Turns out the UK classifies BP up to 140/90 as completely normal, whereas in the US, that's the line between prettycrap and megabad. Why is it then that the US is the one with the disgustingly disproportionate obesity issue and the long-running streak heart-related deaths year after year?
I'm not satisfied until every vein is forced up against my skin. Look how vascular I am, Brian. If there's one thing women love it's a vascular man. I've got veins. They carry my blood all over my bah-dy. That's how John Mayer would say it: "Bah-dy." I'm really into him now. You better be okay with it!
Stewie Griffin

Saturday, March 20, 2010

Love and Street Fighter

I hate the art of fighting, but I wanna be the king of fighters!
Dan Hibiki
Lots of people ask me why I play as Chun-Li.

I don't like getting too close to someone. I mean, I'm not bad in that situation; it's just so risky. But I hate being distanced also-- those who prefer that situation are frightening to me. I need to be in some vague middle ground to feel comfortable.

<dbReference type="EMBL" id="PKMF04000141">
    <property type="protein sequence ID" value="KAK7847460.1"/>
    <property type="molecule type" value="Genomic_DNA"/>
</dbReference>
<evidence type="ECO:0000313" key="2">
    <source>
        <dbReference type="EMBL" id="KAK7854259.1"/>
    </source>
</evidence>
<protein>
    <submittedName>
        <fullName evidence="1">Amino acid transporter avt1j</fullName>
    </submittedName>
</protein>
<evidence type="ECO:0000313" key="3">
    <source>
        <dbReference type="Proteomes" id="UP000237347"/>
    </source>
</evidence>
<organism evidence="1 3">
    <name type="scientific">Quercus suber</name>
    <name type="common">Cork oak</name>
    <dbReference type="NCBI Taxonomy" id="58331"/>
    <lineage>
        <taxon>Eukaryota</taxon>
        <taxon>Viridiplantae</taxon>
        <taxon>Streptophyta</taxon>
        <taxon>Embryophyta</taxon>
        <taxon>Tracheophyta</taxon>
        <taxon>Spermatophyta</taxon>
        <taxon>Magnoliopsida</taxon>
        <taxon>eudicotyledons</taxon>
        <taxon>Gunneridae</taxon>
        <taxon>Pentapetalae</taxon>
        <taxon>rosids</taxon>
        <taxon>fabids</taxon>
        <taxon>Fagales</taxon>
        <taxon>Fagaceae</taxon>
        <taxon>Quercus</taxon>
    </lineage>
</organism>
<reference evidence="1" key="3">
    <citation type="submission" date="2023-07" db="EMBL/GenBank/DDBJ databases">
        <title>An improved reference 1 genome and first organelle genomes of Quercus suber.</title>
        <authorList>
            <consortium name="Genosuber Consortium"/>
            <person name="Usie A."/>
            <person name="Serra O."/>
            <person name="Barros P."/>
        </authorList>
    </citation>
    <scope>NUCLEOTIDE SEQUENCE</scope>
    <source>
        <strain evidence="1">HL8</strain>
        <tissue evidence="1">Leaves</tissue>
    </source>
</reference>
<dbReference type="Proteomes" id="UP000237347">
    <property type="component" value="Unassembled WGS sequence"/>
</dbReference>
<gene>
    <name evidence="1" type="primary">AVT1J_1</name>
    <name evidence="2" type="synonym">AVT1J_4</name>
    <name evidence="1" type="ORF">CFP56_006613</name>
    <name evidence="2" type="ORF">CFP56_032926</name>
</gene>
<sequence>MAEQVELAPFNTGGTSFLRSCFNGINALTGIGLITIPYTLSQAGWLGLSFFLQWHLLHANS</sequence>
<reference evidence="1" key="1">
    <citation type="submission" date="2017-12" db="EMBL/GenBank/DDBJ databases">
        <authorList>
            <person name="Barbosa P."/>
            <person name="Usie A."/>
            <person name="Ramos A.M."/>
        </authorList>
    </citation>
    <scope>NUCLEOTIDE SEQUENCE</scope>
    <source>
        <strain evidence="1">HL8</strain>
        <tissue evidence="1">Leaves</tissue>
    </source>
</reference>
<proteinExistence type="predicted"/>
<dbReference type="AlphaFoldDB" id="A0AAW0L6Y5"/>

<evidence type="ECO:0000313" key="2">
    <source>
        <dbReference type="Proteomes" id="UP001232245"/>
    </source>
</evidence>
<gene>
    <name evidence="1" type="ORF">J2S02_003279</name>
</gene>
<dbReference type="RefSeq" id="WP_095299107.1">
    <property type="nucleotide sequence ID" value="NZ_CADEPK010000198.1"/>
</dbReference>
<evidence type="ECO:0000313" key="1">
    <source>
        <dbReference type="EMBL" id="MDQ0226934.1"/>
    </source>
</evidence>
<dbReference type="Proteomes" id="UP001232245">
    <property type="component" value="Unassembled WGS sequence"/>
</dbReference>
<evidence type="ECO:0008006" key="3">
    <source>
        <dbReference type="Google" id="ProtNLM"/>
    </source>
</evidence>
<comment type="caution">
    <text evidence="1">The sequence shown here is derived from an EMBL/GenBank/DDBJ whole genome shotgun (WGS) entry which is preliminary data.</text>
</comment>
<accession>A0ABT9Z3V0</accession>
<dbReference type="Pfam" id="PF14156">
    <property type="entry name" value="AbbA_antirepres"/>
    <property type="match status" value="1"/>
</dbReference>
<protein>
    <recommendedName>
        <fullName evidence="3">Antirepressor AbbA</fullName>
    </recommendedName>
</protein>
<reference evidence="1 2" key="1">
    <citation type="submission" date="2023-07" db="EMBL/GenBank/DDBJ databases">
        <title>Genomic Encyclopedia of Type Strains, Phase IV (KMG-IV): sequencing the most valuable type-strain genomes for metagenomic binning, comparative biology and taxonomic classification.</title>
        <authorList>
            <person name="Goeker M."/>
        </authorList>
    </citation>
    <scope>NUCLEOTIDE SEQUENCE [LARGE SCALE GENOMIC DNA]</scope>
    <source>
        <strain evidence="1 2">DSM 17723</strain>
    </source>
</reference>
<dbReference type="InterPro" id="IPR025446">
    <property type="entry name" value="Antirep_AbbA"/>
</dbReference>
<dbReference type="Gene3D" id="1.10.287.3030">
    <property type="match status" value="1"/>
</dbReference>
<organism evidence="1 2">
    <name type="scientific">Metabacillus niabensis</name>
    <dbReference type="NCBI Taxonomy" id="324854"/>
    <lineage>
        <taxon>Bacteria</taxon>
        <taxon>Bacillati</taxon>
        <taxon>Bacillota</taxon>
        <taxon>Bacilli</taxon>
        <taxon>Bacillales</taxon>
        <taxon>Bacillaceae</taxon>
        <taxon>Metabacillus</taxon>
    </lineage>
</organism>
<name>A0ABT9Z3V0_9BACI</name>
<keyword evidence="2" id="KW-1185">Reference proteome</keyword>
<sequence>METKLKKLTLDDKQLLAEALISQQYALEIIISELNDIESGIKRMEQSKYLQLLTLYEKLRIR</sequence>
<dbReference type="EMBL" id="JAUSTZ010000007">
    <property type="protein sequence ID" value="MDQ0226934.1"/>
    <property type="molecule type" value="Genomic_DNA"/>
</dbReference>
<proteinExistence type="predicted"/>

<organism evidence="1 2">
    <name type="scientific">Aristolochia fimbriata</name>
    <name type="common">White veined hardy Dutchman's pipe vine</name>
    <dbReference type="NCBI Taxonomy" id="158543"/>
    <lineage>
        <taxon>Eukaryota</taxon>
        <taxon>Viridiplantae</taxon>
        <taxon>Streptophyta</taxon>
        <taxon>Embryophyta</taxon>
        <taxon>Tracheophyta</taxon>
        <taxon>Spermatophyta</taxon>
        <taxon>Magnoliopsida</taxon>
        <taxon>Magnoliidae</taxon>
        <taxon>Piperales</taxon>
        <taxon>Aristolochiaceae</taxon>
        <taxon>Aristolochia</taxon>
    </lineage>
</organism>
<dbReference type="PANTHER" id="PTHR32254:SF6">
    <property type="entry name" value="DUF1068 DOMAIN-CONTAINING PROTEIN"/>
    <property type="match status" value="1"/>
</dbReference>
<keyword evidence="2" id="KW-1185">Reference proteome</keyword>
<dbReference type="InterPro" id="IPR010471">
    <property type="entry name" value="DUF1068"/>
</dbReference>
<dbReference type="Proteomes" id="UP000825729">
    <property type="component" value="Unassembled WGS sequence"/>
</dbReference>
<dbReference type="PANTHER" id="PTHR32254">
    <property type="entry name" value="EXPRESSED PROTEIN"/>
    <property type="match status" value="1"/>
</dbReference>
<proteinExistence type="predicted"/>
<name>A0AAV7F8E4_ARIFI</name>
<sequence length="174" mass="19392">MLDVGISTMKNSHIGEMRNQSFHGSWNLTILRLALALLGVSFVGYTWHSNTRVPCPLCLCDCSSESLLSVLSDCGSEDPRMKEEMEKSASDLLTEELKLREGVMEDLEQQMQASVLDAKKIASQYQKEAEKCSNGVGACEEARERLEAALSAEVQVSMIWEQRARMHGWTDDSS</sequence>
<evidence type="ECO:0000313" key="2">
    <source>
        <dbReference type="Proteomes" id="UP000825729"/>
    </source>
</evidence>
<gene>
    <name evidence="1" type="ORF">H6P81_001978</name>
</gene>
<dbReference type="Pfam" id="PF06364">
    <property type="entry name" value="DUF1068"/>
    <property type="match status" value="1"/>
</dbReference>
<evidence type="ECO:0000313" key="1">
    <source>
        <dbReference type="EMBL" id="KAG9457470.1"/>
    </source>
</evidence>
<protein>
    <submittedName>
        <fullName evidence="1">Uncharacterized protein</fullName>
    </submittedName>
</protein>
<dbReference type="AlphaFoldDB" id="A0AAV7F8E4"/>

My timing and spacing are okay-- reactions are my weakest link. But to maintain my fragile middle range, I have to be able to step forward if they step back, and step back if they step forward. I have to be react faster than normal against aggression, and be able to seize my few opportunities as they come. But too often I'm simply holding onto my charge instead of pressing forward when the time is right.

The unfortunate fact is that I play with a constitution handicap. It doesn't take much before I'm down and out. Many matchups feel unfair. My attitude in reaction to this has become to simply throw myself at people, and either succeed quickly or fail quickly. I'm resigned to the fact that my tools don't necessarily match up to those of others.

This game, like many others, isn't balanced. Some have incredibly great and effective characteristics, while others just get screwed. At one point I felt like I was unstoppable, but those days are behind me now. There's always the promise of a better game-- so then why should I bother learning this one?